Montague Again

In the spring of 1856, at Witcham, in Cambridgeshire, three siblings were baptised together, Alfred, aged three, Sevinah, aged two, and the baby, Despair, as the children of Montague and Elizabeth Smith. The couple can be found in the 1871 census, where the father is recorded as Montague Gray, Elizabeth and all the children as Loveridges. Elizabeth was almost certainly the daughter of William Smith and Kerenhappuch Loveridge, baptised in 1836, which explains the use of both surnames. Montague is likely to be the Montague Maclaine, son of Charles and Elizabeth, baptised in 1833 in Hexton, Hertfordshire, close to the border with Bedfordshire. Both date and location, as well as the little used forename, indicate this is a probability. The use of the name Gray may well be the result of his mother marrying again, or of his being brought up by his uncle and aunt, George and Caroline Gray.

Montague and Elizabeth had a large family, and by 1871 they had added Charles, Moses, Absalom, Stephen, Jurania (?) and Rosanna to their brood. It has been suggested that Montague used the alternative forename of Joseph since a baptism for their son, Stephen, is recorded in 1866 as the son of Joseph, deceased, and Elizabeth Smith, vagrant. However, what Elizabeth may have told the cleric was rather different from what was recorded on the birth certificate, which states that Stephen was the son of Montague Loveridge and Elizabeth Loveridge, nee Smith. Since Elizabeth had probably explained a solitary condition by being widowed, it is no less likely that she would also lie about her partner’s name, using an ordinary forename, rather than a distinctive one.

However, the main confusion regarding Montague has arisen because his daughter, Sevinah (Sabina), is recorded in this 1871 census as Lavinia. There is a marriage record for a Lavinia Loveridge, a Lavinia who named her father as Hookey Loveridge, and it has been suggested that this is Montague’s daughter. In fact, she married as Sabina Loveridge, daughter of Montague, on 29th April 1876, to John Savage, labourer, son of Robert, at Chatteris, Cambridgeshire. She had already baptised their three children in the same location just two months before: John, born 2nd June 1872, Julia Ann, born 24th July 1875 and the baby, Elizabeth, all recorded as children of Sabina Loveridge, spinster.

Settled life for Sevinah/Sabina meant working as a charwoman, whilst her husband continued as a labourer, and by the 1881 census they have another daughter, Fanny, aged two years. Ten years later Sabina, fated to have her name mis-recorded, is listed as Lalina/Salina, still working as a charwoman, with Julia, working at a carpet factory as a rug maker, Elizabeth, labouring, probably on a local farm, and Fanny, 12, Robert, nine, Herbert, seven, all at school. Sabina certainly needed her elder daughters to be working, since John Savage had died in 1890, at about 37 years of age, leaving her with five children to care for.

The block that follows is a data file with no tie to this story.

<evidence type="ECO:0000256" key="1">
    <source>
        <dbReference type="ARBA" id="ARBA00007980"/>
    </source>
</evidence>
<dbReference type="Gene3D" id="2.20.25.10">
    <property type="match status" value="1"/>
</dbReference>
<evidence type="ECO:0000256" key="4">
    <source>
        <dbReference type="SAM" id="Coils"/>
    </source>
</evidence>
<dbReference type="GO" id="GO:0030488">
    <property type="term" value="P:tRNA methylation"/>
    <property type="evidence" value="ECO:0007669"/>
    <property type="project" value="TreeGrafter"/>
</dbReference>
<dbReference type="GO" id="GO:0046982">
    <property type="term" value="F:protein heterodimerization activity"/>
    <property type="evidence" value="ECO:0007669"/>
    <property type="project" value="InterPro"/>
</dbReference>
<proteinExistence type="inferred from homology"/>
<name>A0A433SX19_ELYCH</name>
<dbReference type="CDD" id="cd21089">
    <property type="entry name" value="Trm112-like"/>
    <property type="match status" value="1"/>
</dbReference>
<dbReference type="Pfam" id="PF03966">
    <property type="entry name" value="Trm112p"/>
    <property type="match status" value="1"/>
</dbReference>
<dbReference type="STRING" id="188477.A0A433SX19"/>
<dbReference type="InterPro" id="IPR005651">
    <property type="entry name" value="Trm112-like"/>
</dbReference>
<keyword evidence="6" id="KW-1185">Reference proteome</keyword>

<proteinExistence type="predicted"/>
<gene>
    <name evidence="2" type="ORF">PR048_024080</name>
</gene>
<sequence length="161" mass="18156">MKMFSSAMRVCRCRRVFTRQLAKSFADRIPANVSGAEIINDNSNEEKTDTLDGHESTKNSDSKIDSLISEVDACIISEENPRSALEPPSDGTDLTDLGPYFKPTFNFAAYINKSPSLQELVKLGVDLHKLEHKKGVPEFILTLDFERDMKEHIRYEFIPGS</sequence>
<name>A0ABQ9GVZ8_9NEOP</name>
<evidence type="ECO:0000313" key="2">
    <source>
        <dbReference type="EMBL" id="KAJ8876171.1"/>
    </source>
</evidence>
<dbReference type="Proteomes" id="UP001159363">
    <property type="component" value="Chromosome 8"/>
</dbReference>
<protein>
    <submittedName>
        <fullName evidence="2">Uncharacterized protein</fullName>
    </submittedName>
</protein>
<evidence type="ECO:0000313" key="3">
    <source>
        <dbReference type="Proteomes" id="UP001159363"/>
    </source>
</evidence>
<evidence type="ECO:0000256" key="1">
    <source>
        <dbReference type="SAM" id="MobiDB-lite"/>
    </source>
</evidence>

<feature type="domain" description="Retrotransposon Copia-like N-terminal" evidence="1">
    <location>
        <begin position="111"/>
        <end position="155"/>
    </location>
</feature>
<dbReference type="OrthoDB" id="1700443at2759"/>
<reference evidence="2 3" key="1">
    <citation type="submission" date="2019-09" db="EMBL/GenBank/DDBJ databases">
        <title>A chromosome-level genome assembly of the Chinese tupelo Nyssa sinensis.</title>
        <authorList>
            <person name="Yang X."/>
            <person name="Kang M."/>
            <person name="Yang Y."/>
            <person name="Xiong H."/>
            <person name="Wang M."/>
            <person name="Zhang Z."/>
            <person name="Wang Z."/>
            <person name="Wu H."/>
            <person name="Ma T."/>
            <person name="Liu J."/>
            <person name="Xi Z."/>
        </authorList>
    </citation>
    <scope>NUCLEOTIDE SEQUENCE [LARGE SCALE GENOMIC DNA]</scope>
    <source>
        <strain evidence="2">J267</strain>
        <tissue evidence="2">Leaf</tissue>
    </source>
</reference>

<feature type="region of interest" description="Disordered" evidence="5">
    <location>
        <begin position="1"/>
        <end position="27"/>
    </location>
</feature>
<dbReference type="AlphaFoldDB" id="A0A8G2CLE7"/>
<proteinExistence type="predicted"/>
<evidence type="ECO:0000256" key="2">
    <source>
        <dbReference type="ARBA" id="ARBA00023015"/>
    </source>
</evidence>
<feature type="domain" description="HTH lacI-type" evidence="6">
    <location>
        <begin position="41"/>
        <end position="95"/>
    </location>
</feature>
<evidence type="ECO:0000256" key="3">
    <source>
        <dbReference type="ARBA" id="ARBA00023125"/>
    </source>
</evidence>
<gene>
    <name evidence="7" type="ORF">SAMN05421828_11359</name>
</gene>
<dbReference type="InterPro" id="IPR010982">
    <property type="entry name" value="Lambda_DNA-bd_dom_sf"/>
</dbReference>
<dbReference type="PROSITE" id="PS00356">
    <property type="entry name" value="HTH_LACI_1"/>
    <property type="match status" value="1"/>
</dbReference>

1890 was also the year that the Lavinia Loveridge, daughter of Hookey, married Henry Gray as his second wife at Sharrington, in Norfolk, his first wife, Sarah Ann Waterfield, having died, leaving her husband, too, with a young family to care for. This Lavinia, daughter of Hookey, continued living in the Norfolk area, caring for her step-children, as well as those she and Henry had together, and she is still there in the 1911 census, in Partridge’s field, Aylsham.

Sabina, meanwhile, can be found living with her son, John Savage, his wife, Margaret, and their two children, Alfred, seven, and a baby, Maggie, in 1911 at Chatteris; Fanny, aged 21, is still with the family, now working as a rope maker, as is 17 year-old Herbert. In this census, as in others, Sabina’s name is corrupted, and has been recorded as Lillian.

These two separate women, both at one time recorded as Lavinia Loveridge, seem to have created a suspicion that Montague used the name Hookey as an alternative. In actual fact Montague never appears to have used any other forename, although seemed quite happy to use Smith and Loveridge in the baptisms and birth records of his children with Elizabeth and appears to have adopted the surname Gray, although baptised as a Maclaine.

Following the death of his first wife he formed another partnership with a Martha/Margaret Sherriff, marrying in a double wedding with her brother, Riley, and his partner, Maria Dunn, in 1888 in Huntingdonshire. He declared himself to be a bachelor, a Gypsy and a hawker, aged 55, the son of Charles, also a hawker. His second partner was the daughter of James and Amberetta Sherriff, and together they had two sons, Charles (the first Charles appears to have died young) and a young Montague. Montague Gray is still in the Huntingdonshire area the following year, as he obtained a pedlar’s certificate there, claiming to be 50 years old.

By 1911, however, the family are in Pickwell with Leesthorpe, Melton Mowbray, in Leicestershire, and their son Charles has married a Catherine, with whom he has two children, Montague and Amberetta. Montague Gray was to remain there for the rest of his life, dying in the workhouse infirmary in 1815. All the documents relating to Montague, such as prison records, newspaper articles and the record of his death, refer to him as Montague Gray. There is no suggestion in any of these records that he used alternate forenames – although surnames, particularly in the registration of his children with Elizabeth, and in earlier census records, are quite another matter.